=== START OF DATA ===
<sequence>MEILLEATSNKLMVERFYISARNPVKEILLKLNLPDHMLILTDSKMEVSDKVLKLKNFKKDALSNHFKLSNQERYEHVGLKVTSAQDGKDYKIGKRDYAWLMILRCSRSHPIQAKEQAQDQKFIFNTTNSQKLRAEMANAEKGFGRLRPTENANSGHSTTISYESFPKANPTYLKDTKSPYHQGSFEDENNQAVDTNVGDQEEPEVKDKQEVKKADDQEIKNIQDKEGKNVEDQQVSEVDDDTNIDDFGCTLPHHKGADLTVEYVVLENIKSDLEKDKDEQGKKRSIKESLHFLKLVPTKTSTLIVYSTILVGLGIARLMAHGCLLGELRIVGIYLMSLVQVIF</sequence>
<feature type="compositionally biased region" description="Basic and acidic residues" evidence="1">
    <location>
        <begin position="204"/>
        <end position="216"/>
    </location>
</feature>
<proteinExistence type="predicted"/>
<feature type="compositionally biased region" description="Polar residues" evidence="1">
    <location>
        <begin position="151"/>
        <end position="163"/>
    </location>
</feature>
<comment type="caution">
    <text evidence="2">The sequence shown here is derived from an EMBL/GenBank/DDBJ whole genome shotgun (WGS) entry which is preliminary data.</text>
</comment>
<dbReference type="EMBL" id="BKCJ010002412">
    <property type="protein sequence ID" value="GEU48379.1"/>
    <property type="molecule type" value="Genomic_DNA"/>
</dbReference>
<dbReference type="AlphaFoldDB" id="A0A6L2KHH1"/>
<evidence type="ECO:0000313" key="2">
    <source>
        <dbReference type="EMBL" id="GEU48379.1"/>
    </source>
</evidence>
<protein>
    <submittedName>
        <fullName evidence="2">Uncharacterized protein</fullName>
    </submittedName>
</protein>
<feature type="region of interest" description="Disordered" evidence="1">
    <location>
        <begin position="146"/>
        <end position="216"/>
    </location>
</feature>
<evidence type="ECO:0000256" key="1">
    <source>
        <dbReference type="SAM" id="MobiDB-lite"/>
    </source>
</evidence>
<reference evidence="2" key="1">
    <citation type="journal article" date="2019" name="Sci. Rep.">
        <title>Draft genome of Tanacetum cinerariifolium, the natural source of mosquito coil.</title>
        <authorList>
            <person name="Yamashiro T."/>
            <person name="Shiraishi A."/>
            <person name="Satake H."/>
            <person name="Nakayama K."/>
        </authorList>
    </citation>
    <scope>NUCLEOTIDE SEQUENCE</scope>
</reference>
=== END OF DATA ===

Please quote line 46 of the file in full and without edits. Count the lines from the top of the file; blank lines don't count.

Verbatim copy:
        <title>Draft genome of Tanacetum cinerariifolium, the natural source of mosquito coil.</title>